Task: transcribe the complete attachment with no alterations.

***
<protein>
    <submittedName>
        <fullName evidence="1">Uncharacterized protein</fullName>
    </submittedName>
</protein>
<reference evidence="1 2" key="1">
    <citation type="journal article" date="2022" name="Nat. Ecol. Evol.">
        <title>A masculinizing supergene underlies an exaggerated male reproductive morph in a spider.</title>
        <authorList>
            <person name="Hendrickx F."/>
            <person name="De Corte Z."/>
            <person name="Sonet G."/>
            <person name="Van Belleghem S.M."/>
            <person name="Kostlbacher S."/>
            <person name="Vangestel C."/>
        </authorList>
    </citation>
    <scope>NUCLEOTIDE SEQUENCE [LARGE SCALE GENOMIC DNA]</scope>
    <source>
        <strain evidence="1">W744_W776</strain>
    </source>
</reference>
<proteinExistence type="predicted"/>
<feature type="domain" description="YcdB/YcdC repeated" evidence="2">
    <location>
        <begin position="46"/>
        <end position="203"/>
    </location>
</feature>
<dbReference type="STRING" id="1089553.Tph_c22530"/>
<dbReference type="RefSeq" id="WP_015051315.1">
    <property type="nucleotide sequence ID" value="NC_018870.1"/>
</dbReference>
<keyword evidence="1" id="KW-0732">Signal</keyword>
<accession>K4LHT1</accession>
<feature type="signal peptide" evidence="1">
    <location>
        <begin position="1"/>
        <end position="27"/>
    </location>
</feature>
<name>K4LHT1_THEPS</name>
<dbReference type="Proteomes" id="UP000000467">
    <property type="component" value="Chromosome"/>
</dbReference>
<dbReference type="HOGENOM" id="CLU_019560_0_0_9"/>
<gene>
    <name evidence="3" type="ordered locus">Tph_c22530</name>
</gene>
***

<protein>
    <submittedName>
        <fullName evidence="1">Uncharacterized protein</fullName>
    </submittedName>
</protein>
<reference evidence="1 2" key="1">
    <citation type="journal article" date="2022" name="Nat. Ecol. Evol.">
        <title>A masculinizing supergene underlies an exaggerated male reproductive morph in a spider.</title>
        <authorList>
            <person name="Hendrickx F."/>
            <person name="De Corte Z."/>
            <person name="Sonet G."/>
            <person name="Van Belleghem S.M."/>
            <person name="Kostlbacher S."/>
            <person name="Vangestel C."/>
        </authorList>
    </citation>
    <scope>NUCLEOTIDE SEQUENCE [LARGE SCALE GENOMIC DNA]</scope>
    <source>
        <strain evidence="1">W744_W776</strain>
    </source>
</reference>
<proteinExistence type="predicted"/>
<feature type="domain" description="YcdB/YcdC repeated" evidence="2">
    <location>
        <begin position="46"/>
        <end position="203"/>
    </location>
</feature>
<dbReference type="STRING" id="1089553.Tph_c22530"/>
<dbReference type="RefSeq" id="WP_015051315.1">
    <property type="nucleotide sequence ID" value="NC_018870.1"/>
</dbReference>
<keyword evidence="1" id="KW-0732">Signal</keyword>
<accession>K4LHT1</accession>
<feature type="signal peptide" evidence="1">
    <location>
        <begin position="1"/>
        <end position="27"/>
    </location>
</feature>
<name>K4LHT1_THEPS</name>
<dbReference type="Proteomes" id="UP000000467">
    <property type="component" value="Chromosome"/>
</dbReference>
<dbReference type="HOGENOM" id="CLU_019560_0_0_9"/>
<gene>
    <name evidence="3" type="ordered locus">Tph_c22530</name>
</gene>